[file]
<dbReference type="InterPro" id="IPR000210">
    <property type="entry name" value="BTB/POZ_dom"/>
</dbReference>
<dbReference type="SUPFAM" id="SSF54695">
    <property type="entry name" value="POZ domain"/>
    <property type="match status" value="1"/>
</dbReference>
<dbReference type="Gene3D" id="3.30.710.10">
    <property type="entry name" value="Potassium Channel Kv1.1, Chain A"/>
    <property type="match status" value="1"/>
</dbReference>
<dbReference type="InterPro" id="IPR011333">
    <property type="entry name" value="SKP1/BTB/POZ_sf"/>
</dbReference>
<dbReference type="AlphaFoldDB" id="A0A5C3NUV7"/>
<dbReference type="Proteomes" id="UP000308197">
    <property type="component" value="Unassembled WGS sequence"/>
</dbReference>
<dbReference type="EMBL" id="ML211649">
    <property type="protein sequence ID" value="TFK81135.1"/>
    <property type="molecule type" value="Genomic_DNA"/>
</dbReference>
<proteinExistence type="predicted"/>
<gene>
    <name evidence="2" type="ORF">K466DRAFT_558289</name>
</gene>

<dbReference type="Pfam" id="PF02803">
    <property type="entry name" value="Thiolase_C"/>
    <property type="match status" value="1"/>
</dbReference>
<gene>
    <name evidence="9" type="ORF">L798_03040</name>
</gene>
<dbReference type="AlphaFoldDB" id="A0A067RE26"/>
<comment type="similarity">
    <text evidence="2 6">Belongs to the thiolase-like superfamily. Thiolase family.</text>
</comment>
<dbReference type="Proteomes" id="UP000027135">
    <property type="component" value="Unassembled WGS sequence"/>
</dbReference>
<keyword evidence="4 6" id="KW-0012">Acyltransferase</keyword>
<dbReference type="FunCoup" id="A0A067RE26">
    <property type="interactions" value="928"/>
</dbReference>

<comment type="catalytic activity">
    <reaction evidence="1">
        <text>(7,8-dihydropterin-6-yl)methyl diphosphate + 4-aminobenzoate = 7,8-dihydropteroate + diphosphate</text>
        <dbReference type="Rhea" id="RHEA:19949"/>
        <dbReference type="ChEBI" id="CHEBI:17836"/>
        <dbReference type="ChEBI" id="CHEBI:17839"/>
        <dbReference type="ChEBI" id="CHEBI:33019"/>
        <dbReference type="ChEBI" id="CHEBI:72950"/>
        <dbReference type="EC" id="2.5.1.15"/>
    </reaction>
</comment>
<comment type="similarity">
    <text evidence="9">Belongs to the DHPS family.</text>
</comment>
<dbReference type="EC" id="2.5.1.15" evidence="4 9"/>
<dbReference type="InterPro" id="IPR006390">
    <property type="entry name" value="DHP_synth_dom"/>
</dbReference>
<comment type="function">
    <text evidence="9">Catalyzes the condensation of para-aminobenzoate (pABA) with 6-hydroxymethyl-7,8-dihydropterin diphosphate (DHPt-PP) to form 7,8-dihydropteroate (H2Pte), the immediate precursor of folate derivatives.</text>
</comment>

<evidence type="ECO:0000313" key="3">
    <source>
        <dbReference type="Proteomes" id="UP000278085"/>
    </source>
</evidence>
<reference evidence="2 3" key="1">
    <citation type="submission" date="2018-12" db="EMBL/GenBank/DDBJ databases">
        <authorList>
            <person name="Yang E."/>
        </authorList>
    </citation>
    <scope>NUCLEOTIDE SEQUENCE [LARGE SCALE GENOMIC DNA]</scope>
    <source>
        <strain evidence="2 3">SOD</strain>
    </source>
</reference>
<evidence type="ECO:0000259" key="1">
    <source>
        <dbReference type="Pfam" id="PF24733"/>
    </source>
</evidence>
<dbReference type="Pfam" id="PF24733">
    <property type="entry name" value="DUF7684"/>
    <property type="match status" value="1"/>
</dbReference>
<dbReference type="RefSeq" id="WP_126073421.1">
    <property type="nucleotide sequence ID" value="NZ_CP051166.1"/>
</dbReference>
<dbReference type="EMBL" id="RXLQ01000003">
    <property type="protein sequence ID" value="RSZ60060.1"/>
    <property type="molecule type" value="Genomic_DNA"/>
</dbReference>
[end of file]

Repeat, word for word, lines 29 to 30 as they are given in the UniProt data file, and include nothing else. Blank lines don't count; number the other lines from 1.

    <property type="match status" value="1"/>
</dbReference>